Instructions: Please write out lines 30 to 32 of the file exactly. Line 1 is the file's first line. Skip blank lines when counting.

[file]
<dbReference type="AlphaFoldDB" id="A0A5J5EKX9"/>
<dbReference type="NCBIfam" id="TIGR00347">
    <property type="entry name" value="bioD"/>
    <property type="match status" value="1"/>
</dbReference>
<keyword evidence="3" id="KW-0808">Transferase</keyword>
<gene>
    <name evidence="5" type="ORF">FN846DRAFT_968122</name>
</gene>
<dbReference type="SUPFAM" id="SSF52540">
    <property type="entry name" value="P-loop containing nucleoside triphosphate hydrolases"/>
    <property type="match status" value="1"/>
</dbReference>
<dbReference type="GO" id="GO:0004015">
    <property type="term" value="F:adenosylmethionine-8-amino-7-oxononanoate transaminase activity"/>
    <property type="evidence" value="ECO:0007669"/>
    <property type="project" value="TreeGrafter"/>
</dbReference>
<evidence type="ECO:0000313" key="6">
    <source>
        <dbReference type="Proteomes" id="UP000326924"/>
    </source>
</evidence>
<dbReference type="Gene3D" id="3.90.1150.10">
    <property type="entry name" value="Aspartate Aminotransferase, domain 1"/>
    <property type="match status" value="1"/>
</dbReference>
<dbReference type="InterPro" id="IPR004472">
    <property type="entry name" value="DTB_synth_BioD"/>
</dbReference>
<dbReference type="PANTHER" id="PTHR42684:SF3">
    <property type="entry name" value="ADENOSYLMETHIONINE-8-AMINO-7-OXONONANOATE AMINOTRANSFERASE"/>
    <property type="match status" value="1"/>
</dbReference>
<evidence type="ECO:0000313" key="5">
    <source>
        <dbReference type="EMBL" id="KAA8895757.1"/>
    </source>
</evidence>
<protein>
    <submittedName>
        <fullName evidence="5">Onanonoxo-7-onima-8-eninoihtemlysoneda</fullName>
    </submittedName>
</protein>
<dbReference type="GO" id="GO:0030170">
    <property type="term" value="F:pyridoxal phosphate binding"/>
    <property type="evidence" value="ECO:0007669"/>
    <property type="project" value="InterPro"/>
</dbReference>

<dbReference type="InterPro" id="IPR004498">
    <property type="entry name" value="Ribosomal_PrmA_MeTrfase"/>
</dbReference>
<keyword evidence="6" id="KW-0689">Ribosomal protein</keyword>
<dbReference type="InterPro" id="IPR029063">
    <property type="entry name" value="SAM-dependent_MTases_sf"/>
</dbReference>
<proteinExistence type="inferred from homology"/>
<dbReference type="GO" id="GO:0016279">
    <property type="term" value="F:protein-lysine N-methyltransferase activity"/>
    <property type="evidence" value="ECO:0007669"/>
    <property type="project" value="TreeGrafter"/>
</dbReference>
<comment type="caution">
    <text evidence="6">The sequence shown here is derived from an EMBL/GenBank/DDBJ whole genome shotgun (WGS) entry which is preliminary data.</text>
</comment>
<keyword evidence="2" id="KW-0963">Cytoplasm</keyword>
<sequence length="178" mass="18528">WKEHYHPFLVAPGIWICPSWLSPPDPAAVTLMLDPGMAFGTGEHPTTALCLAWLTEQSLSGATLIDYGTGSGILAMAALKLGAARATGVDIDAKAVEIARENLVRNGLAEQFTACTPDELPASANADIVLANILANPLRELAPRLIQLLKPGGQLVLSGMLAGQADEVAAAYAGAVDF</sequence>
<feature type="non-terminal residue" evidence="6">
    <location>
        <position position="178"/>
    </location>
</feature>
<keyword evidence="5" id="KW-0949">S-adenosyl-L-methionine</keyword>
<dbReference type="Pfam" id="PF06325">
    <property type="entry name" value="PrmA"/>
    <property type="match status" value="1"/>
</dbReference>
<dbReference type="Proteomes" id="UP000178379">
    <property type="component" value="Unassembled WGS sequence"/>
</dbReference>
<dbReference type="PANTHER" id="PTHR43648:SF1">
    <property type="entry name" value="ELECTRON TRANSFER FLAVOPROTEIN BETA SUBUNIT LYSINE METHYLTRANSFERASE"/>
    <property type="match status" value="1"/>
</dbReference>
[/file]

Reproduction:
</dbReference>
<dbReference type="PANTHER" id="PTHR42684:SF3">
    <property type="entry name" value="ADENOSYLMETHIONINE-8-AMINO-7-OXONONANOATE AMINOTRANSFERASE"/>